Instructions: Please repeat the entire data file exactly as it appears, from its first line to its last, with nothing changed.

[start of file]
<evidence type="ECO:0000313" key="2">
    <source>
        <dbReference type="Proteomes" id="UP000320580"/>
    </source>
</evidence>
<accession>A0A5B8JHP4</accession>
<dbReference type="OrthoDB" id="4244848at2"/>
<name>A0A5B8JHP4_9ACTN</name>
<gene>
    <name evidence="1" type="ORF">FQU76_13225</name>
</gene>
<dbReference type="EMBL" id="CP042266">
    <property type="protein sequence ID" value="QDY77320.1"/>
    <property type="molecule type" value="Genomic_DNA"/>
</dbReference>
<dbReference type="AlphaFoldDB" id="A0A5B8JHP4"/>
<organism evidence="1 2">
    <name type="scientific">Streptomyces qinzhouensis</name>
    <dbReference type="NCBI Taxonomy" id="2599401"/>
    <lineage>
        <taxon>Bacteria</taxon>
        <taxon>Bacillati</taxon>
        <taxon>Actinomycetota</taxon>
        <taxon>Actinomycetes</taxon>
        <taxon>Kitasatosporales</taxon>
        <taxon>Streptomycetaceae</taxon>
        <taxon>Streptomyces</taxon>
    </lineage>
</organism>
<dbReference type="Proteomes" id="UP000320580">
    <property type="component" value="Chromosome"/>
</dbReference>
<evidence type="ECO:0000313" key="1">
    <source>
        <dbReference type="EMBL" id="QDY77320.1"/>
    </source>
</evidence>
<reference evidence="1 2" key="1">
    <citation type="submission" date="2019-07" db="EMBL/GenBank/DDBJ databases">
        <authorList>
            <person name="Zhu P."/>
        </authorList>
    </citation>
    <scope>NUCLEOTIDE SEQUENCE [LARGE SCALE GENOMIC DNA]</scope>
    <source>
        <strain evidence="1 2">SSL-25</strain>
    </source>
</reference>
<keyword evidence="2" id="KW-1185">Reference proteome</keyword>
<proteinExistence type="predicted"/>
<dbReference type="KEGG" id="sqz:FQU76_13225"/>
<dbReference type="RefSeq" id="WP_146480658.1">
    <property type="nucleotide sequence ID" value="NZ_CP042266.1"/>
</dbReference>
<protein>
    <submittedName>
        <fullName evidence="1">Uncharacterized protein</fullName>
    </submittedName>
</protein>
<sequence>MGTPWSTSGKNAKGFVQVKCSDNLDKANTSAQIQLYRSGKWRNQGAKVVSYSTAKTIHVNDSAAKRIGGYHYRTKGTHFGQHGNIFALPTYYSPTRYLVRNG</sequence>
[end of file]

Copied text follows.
<evidence type="ECO:0000313" key="2">
    <source>
        <dbReference type="Proteomes" id="UP000320580"/>
    </source>
</evidence>
<accession>A0A5B8JHP4</accession>
<dbReference type="OrthoDB" id="4244848at2"/>
<name>A0A5B8JHP4_9ACTN</name>
<gene>
    <name evidence="1" type="ORF">FQU76_13225</name>
</gene>
<dbReference type="EMBL" id="CP042266">
    <property type="protein sequence ID" value="QDY77320.1"/>
    <property type="molecule type" value="Genomic_DNA"/>
</dbReference>
<dbReference type="AlphaFoldDB" id="A0A5B8JHP4"/>
<organism evidence="1 2">
    <name type="scientific">Streptomyces qinzhouensis</name>
    <dbReference type="NCBI Taxonomy" id="2599401"/>
    <lineage>
        <taxon>Bacteria</taxon>
        <taxon>Bacillati</taxon>
        <taxon>Actinomycetota</taxon>
        <taxon>Actinomycetes</taxon>
        <taxon>Kitasatosporales</taxon>
        <taxon>Streptomycetaceae</taxon>
        <taxon>Streptomyces</taxon>
    </lineage>
</organism>
<dbReference type="Proteomes" id="UP000320580">
    <property type="component" value="Chromosome"/>
</dbReference>
<evidence type="ECO:0000313" key="1">
    <source>
        <dbReference type="EMBL" id="QDY77320.1"/>
    </source>
</evidence>
<reference evidence="1 2" key="1">
    <citation type="submission" date="2019-07" db="EMBL/GenBank/DDBJ databases">
        <authorList>
            <person name="Zhu P."/>
        </authorList>
    </citation>
    <scope>NUCLEOTIDE SEQUENCE [LARGE SCALE GENOMIC DNA]</scope>
    <source>
        <strain evidence="1 2">SSL-25</strain>
    </source>
</reference>
<keyword evidence="2" id="KW-1185">Reference proteome</keyword>
<proteinExistence type="predicted"/>
<dbReference type="KEGG" id="sqz:FQU76_13225"/>
<dbReference type="RefSeq" id="WP_146480658.1">
    <property type="nucleotide sequence ID" value="NZ_CP042266.1"/>
</dbReference>
<protein>
    <submittedName>
        <fullName evidence="1">Uncharacterized protein</fullName>
    </submittedName>
</protein>
<sequence>MGTPWSTSGKNAKGFVQVKCSDNLDKANTSAQIQLYRSGKWRNQGAKVVSYSTAKTIHVNDSAAKRIGGYHYRTKGTHFGQHGNIFALPTYYSPTRYLVRNG</sequence>